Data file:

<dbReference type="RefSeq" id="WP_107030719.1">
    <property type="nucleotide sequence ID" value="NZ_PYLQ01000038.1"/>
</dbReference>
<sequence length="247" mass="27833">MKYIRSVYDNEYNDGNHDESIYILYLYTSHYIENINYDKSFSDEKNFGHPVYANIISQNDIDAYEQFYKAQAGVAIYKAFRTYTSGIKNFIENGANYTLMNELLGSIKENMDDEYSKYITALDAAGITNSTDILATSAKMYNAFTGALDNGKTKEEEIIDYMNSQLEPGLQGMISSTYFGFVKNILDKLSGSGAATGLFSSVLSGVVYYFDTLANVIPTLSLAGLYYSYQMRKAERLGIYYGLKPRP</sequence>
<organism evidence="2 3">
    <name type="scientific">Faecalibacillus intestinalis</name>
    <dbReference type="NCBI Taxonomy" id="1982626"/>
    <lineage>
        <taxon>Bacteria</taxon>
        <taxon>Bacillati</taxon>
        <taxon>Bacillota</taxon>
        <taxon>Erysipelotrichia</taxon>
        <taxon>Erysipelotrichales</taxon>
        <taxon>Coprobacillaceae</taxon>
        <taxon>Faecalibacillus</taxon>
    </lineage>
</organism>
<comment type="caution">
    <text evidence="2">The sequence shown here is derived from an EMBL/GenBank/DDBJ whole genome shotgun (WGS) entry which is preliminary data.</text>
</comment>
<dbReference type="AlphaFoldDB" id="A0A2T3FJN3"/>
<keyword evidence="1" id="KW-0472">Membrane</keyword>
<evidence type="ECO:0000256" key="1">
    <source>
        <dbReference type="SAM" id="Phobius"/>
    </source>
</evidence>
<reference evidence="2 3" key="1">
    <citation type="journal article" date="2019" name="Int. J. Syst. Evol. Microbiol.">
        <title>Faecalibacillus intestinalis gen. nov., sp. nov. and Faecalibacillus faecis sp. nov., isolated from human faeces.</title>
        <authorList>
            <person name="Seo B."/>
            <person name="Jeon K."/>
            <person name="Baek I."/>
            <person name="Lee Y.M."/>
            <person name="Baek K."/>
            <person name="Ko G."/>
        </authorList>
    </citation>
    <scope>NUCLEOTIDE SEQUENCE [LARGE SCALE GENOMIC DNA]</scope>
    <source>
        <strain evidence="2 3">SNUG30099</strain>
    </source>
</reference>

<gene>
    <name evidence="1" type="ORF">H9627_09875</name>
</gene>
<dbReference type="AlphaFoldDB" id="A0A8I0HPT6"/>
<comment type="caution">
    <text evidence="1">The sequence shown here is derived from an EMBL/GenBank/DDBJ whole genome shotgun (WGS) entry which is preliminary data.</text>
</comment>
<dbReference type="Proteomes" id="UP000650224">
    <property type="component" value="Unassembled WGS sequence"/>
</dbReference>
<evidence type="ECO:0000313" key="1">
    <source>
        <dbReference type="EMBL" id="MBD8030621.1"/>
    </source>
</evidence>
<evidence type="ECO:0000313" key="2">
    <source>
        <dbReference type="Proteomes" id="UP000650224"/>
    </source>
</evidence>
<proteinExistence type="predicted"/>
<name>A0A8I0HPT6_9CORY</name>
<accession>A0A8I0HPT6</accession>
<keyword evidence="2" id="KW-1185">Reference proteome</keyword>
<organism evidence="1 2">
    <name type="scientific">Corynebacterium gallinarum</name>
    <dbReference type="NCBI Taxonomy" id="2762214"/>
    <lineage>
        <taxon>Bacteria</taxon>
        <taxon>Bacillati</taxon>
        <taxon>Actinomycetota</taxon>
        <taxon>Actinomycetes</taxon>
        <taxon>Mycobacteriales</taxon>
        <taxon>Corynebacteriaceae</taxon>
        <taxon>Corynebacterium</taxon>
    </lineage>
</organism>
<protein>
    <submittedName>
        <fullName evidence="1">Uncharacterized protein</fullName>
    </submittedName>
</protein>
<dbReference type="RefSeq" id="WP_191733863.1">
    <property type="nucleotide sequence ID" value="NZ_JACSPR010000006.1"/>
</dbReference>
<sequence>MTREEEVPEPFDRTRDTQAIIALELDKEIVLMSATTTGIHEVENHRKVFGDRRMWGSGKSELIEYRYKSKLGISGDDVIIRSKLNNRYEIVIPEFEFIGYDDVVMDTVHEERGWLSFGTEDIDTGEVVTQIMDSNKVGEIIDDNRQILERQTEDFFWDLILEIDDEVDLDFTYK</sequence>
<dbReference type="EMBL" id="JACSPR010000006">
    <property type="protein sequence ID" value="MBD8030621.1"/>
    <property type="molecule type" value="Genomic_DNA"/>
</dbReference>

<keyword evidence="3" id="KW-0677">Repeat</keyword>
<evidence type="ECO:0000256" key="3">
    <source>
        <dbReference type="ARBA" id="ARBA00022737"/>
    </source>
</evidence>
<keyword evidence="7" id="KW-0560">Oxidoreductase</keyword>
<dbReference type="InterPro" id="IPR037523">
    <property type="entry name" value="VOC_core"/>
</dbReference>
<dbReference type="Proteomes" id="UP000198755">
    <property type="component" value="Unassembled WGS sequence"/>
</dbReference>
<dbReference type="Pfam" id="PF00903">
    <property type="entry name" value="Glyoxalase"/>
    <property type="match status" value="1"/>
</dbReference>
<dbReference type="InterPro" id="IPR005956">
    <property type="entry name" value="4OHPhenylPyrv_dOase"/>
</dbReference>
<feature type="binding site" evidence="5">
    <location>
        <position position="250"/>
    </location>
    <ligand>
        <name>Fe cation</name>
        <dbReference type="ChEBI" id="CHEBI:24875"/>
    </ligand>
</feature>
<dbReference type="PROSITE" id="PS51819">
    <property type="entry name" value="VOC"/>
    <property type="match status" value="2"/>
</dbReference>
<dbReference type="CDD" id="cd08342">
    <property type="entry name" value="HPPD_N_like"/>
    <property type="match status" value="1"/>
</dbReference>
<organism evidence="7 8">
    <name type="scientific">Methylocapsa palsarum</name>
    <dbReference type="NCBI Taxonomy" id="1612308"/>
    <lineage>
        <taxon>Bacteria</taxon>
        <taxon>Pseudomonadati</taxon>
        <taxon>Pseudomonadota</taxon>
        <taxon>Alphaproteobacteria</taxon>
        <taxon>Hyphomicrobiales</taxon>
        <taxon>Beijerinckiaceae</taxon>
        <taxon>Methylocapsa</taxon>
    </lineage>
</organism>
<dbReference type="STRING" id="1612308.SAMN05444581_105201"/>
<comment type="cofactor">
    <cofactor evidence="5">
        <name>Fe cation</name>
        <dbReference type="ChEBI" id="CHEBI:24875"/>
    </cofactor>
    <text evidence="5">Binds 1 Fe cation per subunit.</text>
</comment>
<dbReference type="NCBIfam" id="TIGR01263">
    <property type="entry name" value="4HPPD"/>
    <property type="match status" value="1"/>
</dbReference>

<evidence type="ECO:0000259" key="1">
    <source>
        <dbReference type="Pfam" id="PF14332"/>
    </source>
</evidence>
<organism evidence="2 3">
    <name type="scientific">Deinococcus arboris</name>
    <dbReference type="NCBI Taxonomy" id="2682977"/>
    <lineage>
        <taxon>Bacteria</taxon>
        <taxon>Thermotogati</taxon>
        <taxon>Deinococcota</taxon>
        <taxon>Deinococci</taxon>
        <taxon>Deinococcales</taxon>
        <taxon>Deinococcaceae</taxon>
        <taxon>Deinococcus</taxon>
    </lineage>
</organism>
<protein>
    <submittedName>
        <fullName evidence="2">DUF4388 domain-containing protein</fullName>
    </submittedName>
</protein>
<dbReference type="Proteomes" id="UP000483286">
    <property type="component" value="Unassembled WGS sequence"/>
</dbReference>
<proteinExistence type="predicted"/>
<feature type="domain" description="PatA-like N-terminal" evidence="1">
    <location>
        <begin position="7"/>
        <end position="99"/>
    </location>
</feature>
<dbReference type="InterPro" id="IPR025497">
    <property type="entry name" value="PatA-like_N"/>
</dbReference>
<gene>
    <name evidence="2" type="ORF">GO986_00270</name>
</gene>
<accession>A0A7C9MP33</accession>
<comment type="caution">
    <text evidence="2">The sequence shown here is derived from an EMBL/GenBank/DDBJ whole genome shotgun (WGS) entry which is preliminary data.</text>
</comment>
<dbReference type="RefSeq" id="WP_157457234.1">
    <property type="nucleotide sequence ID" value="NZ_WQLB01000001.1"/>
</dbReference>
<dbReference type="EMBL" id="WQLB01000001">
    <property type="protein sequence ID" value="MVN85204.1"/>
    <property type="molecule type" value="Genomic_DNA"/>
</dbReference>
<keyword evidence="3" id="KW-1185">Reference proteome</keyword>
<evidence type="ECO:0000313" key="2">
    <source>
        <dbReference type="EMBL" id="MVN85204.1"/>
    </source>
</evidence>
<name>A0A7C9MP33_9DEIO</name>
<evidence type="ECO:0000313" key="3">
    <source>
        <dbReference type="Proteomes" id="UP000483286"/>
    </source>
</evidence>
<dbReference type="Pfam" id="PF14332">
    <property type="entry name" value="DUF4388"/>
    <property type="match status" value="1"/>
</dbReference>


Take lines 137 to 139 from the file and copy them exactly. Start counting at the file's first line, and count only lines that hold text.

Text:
        <taxon>Pseudomonadati</taxon>
        <taxon>Pseudomonadota</taxon>
        <taxon>Alphaproteobacteria</taxon>